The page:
MEMORANDUM AND ORDER
This action arises out of a dispute between an insurer and an
insured as to whether the insured, who invoked his Fifth
Amendment right against self-incrimination rather than answer
questions relating to a claimed loss, complied with his duty of
cooperation under the insurance policy, which obligation the
insurer maintains is a condition precedent to recovery
STATEMENT OF FACTS
Allstate Insurance Company ("Allstate") issued a homeowner's
insurance policy, number 003 206 244 (the "policy"), to the
defendant, Robert Longwell ("Longwell") beginning January 21,
1987, for a one year term. On March 3, 1987, a fire destroyed
Longwell's home located at 7 Depew Court, Peekskill,
Westchester County, New York.
At the time of the fire, the premises were insured by
Allstate, with a coverage of $180,000 for the building and
$90,000 for the contents. On April 13, 1987, Longwell executed
a sworn statement claiming a $42,193.02 loss under the policy
with respect to personal property (contents). See Exhibit A,
Affidavit of Robert J. Brennan, sworn to March 4, 1988, in
Support of Motion for Summary Judgment ("Brennan 3/4/88
Aff.").*fn1 Allstate had good reason to believe that Longwell
falsified this sworn statement in order to increase the amount
of his claim. See Affidavit of Michael Lane, sworn to February
24, 1988 ("Lane Aff."), at ¶¶ 5-10 (insurance investigator
relating facts of bribe by Longwell in exchange for
fraudulently inflating claim).
On August 7, 1987, Longwell submitted to an Examination Under
Oath ("EUO") pursuant to a clause in the insurance policy.
During the EUO, Longwell refused to answer certain questions
concerning some items in the personal property claim inventory
and proof of loss. He based his refusal on Fifth Amendment
grounds due to the criminal matter pending against him at the
time stemming from the submission of the allegedly inflated
loss claim. See infra at 1193.
On November 2, 1987, Allstate, in a letter to Longwell,
denied Longwell's claims. On the same date, Allstate filed a
complaint in this Court, Civil Action No. 87 Civ. 7818, seeking
declaratory relief that the insurance policy was void on the
basis of fraud by the insured and a breach of certain policy
provisions by the insured. On March 2, 1988, Longwell commenced
an action in New York State Supreme Court,
Westchester County, seeking to recover on the policy in the
amount of $125,000, the alleged amount of property damage.
Allstate, then, on March 7, 1988, moved for summary judgment in
the federal action, seeking an order declaring that they have
no obligation to pay any policy proceeds to Longwell. On March
18, Longwell cross-moved to dismiss the federal action in
deference to the similar, though later filed, action pending in
Prior to Longwell's cross-motion to dismiss, Allstate had, on
March 14, removed the state court action to this federal court,
and claims to have given the requisite notice to this effect to
Longwell. The removed action was given the civil action number
of 88 Civ. 1746. On April 11, 1988, in response to the removal,
Longwell, in the first-filed federal action (87 Civ. 7818),
made a motion to remand the second action (88 Civ. 1756) to the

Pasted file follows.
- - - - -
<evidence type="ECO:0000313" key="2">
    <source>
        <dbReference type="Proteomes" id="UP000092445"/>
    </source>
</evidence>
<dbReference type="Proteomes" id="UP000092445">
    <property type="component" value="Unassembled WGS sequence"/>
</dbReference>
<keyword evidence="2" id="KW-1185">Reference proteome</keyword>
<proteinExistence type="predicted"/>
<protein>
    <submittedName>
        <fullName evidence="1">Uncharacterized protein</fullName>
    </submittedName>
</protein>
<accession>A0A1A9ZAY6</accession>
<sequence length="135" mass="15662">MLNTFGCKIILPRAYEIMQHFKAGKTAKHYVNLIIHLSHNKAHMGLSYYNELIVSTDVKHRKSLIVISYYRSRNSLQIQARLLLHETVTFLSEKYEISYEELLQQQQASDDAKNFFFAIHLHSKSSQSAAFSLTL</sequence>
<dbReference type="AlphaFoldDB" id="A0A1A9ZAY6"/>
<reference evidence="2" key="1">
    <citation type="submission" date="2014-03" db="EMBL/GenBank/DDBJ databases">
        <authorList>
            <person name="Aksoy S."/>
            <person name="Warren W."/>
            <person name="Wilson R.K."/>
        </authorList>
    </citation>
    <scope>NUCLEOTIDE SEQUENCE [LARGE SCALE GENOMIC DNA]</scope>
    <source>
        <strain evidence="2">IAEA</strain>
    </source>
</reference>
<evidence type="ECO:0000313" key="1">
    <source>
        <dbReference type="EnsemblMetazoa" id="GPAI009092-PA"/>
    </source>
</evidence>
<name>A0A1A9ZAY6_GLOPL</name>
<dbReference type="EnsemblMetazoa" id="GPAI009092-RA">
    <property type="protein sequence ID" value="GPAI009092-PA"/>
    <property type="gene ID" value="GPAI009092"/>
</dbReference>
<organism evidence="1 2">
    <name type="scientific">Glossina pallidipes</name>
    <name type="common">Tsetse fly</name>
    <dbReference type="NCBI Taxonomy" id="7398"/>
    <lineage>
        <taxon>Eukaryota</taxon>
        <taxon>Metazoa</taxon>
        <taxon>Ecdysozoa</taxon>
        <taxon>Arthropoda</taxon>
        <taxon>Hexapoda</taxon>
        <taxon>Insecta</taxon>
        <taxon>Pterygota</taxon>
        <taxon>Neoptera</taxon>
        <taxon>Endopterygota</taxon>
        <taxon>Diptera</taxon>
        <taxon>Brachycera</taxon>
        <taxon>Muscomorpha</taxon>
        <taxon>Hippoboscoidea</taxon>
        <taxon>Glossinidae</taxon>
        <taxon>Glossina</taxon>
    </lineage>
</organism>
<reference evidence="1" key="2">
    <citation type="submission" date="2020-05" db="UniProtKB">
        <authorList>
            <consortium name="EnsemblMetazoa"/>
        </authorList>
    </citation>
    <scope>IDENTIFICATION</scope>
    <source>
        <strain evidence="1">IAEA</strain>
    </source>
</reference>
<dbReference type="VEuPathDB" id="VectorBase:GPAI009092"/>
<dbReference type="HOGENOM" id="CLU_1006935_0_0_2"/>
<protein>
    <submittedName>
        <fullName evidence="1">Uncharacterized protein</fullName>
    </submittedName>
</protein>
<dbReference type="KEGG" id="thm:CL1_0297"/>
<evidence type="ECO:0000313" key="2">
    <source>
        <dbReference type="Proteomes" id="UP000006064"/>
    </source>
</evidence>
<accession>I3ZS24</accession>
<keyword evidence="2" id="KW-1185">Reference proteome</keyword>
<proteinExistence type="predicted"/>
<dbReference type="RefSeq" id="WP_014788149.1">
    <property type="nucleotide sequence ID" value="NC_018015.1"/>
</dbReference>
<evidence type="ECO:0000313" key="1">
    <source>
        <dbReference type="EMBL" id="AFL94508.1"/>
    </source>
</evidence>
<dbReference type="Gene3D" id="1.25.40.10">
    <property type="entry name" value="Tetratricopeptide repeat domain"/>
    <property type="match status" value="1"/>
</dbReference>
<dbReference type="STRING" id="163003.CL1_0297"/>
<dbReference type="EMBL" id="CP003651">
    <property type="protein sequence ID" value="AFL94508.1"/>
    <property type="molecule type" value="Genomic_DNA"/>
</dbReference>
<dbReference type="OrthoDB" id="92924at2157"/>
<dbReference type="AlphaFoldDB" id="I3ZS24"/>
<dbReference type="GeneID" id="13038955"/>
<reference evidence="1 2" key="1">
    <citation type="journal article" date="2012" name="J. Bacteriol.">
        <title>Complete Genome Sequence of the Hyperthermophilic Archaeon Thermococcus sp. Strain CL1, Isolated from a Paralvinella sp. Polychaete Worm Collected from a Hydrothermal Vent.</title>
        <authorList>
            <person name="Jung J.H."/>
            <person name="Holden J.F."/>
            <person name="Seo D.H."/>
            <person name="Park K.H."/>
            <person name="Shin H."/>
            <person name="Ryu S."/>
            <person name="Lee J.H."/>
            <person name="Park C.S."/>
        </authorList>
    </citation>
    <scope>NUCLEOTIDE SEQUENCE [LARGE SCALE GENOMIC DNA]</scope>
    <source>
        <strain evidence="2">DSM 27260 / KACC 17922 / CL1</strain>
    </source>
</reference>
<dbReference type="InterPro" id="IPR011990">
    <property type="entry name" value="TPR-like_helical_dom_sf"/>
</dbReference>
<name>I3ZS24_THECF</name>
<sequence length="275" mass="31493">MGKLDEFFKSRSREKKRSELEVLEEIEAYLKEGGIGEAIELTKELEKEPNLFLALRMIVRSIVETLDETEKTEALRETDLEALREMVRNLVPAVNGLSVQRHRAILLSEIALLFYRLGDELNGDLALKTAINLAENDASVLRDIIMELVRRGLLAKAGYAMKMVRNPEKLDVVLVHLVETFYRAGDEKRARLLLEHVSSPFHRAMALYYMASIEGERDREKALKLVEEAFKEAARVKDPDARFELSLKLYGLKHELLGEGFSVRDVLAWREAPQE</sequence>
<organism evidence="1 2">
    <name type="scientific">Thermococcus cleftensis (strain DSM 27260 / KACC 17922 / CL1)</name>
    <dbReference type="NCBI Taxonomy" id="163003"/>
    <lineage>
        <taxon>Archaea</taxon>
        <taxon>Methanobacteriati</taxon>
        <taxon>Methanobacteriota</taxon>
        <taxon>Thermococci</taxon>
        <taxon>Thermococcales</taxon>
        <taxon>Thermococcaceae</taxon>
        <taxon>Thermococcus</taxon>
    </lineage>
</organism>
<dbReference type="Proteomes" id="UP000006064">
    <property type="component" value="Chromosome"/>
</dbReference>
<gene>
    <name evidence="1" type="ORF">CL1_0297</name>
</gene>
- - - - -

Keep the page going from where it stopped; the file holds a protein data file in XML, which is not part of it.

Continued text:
state court. On April 27, 1988, Allstate sought an order
awarding attorney's fees under Fed.R.Civ.P. 11 solely with
respect to Longwell's motion to remand.
In June of 1989, while the above-described motions were
sub judice before the judge to whom they were assigned, both
actions were transferred to us. We held a pre-trial conference
in the cases and allowed the parties to submit any new
developments in the law during the pendency of the motions. The
last of these letters was received in September 1989. We also
held a telephone conference in an attempt to track down papers
that had not been filed with the Clerk.
A. Defendant's Motion to Remand and Cross-Motion to Dismiss
As indicated above, Longwell moves in the first action to
have the second action remanded to the New York State Supreme
Court, Westchester County, pursuant to 28 U.S.C. § 1447(c).
Section 1447(c) provides in relevant part that:
A motion to remand the case on the basis of any
defect in removal procedure must be made within 30
days after the filing of the notice of removal
under section 1446(a). If at any time before final
judgment it appears that the district court lacks
subject matter jurisdiction, the case shall be
As is obvious by its unambiguous language, this section is
directed toward "defects in the removal procedure." 1A J.
Moore, B. Ringle, and J. Wicker, Moore's Federal Practice ¶
0.157[1.-4] at 45. These defects may involve the improper
removal of an action which does not fit one of the categories
described in 28 U.S.C. § 1441 or one of the other removal
sections, and hence the lack of federal jurisdiction, or, the
defects may relate to the statutory procedure for the removal
itself under sections 1446 and 1447.
As Longwell concedes, the second action is one over which the
federal court has original jurisdiction pursuant to 28 U.S.C. § 1332:
Allstate is a foreign corporation organized under the
laws of Illinois, while Longwell is a citizen of the State of
New York, and the amount in controversy is $125,000, clearly in
excess of the $10,000 minimum requirement then in effect.
Furthermore, all of the statutory procedural requirements of
28 U.S.C. § 1446(a), (b), (d) and (e) and Civil Rule 25 of the
Southern and Eastern District Courts have been met.
Accordingly, Longwell has failed to establish any defect in the
removal. Longwell does not, however, challenge the removal on
procedural grounds. Rather, he claims the court should remand
on abstention grounds. Recognizing that "classic removal makes
little room for abstention," one respected commentator states
that "[a]lthough under § 1447(c) remand is proper only where a
case has been `improperly removed and without jurisdiction'
(which does not include abstention), we believe that after